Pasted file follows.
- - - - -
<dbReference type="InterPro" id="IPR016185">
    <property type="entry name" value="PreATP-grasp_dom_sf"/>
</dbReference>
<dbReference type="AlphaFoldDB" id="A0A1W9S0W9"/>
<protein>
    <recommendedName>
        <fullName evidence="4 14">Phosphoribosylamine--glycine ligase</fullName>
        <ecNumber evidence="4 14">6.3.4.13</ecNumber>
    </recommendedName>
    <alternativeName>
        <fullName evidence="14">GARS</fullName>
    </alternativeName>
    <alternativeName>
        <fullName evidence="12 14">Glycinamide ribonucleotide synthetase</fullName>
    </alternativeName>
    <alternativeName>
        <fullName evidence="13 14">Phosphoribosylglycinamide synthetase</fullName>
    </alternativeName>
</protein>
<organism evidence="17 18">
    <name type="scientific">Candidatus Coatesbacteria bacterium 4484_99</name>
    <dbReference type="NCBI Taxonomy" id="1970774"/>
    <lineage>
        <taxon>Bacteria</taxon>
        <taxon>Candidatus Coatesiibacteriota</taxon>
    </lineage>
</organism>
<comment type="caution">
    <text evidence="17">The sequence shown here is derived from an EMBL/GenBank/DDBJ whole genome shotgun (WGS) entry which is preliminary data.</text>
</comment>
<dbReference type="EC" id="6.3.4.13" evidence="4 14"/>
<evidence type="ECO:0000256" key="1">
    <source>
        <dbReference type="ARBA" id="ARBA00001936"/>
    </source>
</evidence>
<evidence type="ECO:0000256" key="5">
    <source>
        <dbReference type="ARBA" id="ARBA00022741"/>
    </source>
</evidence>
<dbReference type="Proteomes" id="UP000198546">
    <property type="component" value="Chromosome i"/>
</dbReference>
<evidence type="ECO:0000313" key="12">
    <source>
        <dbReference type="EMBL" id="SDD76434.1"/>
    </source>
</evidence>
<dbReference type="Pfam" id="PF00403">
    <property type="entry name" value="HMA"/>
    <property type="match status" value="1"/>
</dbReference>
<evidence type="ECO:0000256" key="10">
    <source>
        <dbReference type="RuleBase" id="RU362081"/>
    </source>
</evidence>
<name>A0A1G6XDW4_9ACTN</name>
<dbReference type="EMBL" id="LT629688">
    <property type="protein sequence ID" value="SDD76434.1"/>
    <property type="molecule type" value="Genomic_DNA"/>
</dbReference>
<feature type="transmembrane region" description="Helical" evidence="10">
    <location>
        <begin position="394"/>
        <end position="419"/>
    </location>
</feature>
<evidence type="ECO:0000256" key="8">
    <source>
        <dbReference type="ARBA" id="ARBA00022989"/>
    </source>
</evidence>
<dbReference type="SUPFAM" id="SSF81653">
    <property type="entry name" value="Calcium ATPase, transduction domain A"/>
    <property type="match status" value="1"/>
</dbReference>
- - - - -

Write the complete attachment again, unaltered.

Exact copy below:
<dbReference type="InterPro" id="IPR016185">
    <property type="entry name" value="PreATP-grasp_dom_sf"/>
</dbReference>
<dbReference type="AlphaFoldDB" id="A0A1W9S0W9"/>
<protein>
    <recommendedName>
        <fullName evidence="4 14">Phosphoribosylamine--glycine ligase</fullName>
        <ecNumber evidence="4 14">6.3.4.13</ecNumber>
    </recommendedName>
    <alternativeName>
        <fullName evidence="14">GARS</fullName>
    </alternativeName>
    <alternativeName>
        <fullName evidence="12 14">Glycinamide ribonucleotide synthetase</fullName>
    </alternativeName>
    <alternativeName>
        <fullName evidence="13 14">Phosphoribosylglycinamide synthetase</fullName>
    </alternativeName>
</protein>
<organism evidence="17 18">
    <name type="scientific">Candidatus Coatesbacteria bacterium 4484_99</name>
    <dbReference type="NCBI Taxonomy" id="1970774"/>
    <lineage>
        <taxon>Bacteria</taxon>
        <taxon>Candidatus Coatesiibacteriota</taxon>
    </lineage>
</organism>
<comment type="caution">
    <text evidence="17">The sequence shown here is derived from an EMBL/GenBank/DDBJ whole genome shotgun (WGS) entry which is preliminary data.</text>
</comment>
<dbReference type="EC" id="6.3.4.13" evidence="4 14"/>
<evidence type="ECO:0000256" key="1">
    <source>
        <dbReference type="ARBA" id="ARBA00001936"/>
    </source>
</evidence>
<evidence type="ECO:0000256" key="5">
    <source>
        <dbReference type="ARBA" id="ARBA00022741"/>
    </source>
</evidence>
<dbReference type="Proteomes" id="UP000198546">
    <property type="component" value="Chromosome i"/>
</dbReference>
<evidence type="ECO:0000313" key="12">
    <source>
        <dbReference type="EMBL" id="SDD76434.1"/>
    </source>
</evidence>
<dbReference type="Pfam" id="PF00403">
    <property type="entry name" value="HMA"/>
    <property type="match status" value="1"/>
</dbReference>
<evidence type="ECO:0000256" key="10">
    <source>
        <dbReference type="RuleBase" id="RU362081"/>
    </source>
</evidence>
<name>A0A1G6XDW4_9ACTN</name>
<dbReference type="EMBL" id="LT629688">
    <property type="protein sequence ID" value="SDD76434.1"/>
    <property type="molecule type" value="Genomic_DNA"/>
</dbReference>
<feature type="transmembrane region" description="Helical" evidence="10">
    <location>
        <begin position="394"/>
        <end position="419"/>
    </location>
</feature>
<evidence type="ECO:0000256" key="8">
    <source>
        <dbReference type="ARBA" id="ARBA00022989"/>
    </source>
</evidence>
<dbReference type="SUPFAM" id="SSF81653">
    <property type="entry name" value="Calcium ATPase, transduction domain A"/>
    <property type="match status" value="1"/>
</dbReference>